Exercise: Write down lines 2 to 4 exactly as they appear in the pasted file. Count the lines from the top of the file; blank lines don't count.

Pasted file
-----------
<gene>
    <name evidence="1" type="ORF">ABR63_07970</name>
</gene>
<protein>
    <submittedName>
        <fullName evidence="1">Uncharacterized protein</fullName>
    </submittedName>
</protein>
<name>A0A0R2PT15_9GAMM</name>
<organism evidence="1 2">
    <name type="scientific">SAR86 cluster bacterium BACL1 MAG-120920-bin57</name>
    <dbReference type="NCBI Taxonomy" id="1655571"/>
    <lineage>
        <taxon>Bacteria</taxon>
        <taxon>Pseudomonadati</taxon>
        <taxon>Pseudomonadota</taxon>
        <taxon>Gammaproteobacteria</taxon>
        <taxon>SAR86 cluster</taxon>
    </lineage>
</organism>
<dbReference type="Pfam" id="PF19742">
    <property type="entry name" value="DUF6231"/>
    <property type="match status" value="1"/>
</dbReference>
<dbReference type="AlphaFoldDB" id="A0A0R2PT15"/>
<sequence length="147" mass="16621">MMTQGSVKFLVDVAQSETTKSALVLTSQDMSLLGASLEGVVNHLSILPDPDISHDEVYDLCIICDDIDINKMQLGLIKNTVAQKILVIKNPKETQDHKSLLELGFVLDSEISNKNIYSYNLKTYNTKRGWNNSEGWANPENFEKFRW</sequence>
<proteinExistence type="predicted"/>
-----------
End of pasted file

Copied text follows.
    <name evidence="1" type="ORF">ABR63_07970</name>
</gene>
<protein>